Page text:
Three things you need to know about climate change

Director, OECD Environment Directorate

©Marcelo Del Pozo/Reuters

Three key points will help world leaders and representatives of business, labour and civil society to strike an effective new deal on climate change at the crucial UN summit on climate change in Paris and accelerate climate action in 2015 and beyond. 

Are we moving fast enough in fighting climate change?

In a word, no. Everyone acknowledges the problem, but around the world, hundreds of billions of dollars are still being spent subsidising the use of fossil fuels. Fossil fuels remain the dominant energy source. Now, there is incremental progress being made, but the trouble is it’s just not fast enough. We are already seeing the physical signs of climate damage, and our work suggests we will start to see that impacting on economic growth before too long.

Remember, 2°C of warming is already locked in. It is going to be costly enough coping with that. Any warming beyond that is going to be harder and harder to cope with. So we need to move faster, because time is the one thing we haven’t got. Delay is going to limit our choices and make things much more costly.

Is the solution to agree on concrete emission targets?

Well, it is not just a matter of setting targets; it is also a matter of meeting them. And that requires from governments a plan of action which will go right down into the engine room of the economy. This is a massive challenge, and no corner of the economy will be left untouched, because we will need to get to somewhere very different from where we are now. That is, a world in which there are net zero carbon emissions by the end of the century.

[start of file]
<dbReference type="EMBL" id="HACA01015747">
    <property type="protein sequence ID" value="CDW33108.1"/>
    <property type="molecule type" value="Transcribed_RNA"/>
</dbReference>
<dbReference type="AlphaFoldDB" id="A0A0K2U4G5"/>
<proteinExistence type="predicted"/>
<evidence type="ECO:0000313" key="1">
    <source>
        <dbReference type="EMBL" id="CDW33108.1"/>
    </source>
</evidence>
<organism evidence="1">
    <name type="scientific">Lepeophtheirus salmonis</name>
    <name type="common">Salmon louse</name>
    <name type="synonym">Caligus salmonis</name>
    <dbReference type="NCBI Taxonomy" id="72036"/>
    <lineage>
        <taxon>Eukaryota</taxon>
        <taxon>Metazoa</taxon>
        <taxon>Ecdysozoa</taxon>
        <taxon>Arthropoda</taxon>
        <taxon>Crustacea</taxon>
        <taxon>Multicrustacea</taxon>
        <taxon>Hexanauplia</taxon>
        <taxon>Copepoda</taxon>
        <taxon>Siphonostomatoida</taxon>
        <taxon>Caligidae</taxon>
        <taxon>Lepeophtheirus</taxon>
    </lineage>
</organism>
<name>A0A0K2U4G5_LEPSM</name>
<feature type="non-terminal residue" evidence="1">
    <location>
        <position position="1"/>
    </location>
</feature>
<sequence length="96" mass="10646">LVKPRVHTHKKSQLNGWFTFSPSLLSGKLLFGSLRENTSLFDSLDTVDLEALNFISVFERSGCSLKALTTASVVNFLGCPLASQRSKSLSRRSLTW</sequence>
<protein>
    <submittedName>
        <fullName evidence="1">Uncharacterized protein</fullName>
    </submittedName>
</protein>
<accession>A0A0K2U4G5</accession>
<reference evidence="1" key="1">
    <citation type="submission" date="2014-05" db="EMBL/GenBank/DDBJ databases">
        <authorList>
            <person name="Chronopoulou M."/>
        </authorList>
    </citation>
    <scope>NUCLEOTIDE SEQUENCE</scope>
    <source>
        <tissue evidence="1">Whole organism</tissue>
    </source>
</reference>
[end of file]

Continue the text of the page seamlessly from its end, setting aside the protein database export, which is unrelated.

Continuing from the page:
So, we need a price on carbon. That could be via a carbon tax or an emissions trading system, for instance. It is no use hoping people will stop polluting if it is free to do so. Already in 2015 carbon emissions into the atmosphere have reached new heights. We need to ensure that the regulations, which exist today to help a fossil economy prosper, are replaced with regulations which allow the penetration of clean technologies in all sectors. And then we need to be able to mobilise capital behind those clean technologies. And finally, but by no means least, we need to ensure that the costs of the transition, because there are costs, aren’t disproportionally borne by people who are not in a position to bear them.

Do we have the funds to effectively fight climate change?

Well that is always going to be a question of priorities, but in the case of developed and rapidly emerging economies, there is a big question around mobilising private investment. Governments have to make sure that their policies do not stand in the way. Now, if you take institutional investors like pensions funds or insurance companies, these interests control over US$90 trillion dollars’ worth of assets. Yet, less than 1% finds its way to investment in clean infrastructure. There are regulatory reasons for that, and those barriers need to be removed.

When it comes to developing countries, there is a case for more assistance from developed countries. The good news there is that that flow of funding is rising. Analysis by OECD and Climate Policy Initiative estimates that developed countries mobilised $62 billion to support climate action in developing countries in 2014, up from $52 billion in 2013. This is encouraging, but there is still some way to go to reach the target of $100 billion by 2020.

Adapted from video interview with Simon Upton, September 2014, see https://www.youtube.com/watch?v=jNJLxPNJ3Qc

Visit www.oecd.org/environment/cop21.htm

©OECD Observer No 304 November 2015




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